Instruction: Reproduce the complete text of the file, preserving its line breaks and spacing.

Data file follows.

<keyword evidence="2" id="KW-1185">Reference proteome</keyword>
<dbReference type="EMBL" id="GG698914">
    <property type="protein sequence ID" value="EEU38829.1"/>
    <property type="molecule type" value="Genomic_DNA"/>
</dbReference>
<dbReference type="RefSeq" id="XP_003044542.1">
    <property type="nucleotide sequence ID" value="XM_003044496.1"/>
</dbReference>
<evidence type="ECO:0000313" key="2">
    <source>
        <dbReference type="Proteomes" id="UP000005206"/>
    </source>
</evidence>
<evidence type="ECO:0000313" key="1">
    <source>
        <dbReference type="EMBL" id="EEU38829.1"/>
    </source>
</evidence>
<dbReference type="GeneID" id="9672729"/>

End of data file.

<keyword evidence="2" id="KW-1185">Reference proteome</keyword>
<dbReference type="EMBL" id="GG698914">
    <property type="protein sequence ID" value="EEU38829.1"/>
    <property type="molecule type" value="Genomic_DNA"/>
</dbReference>
<dbReference type="RefSeq" id="XP_003044542.1">
    <property type="nucleotide sequence ID" value="XM_003044496.1"/>
</dbReference>
<evidence type="ECO:0000313" key="2">
    <source>
        <dbReference type="Proteomes" id="UP000005206"/>
    </source>
</evidence>
<evidence type="ECO:0000313" key="1">
    <source>
        <dbReference type="EMBL" id="EEU38829.1"/>
    </source>
</evidence>
<dbReference type="GeneID" id="9672729"/>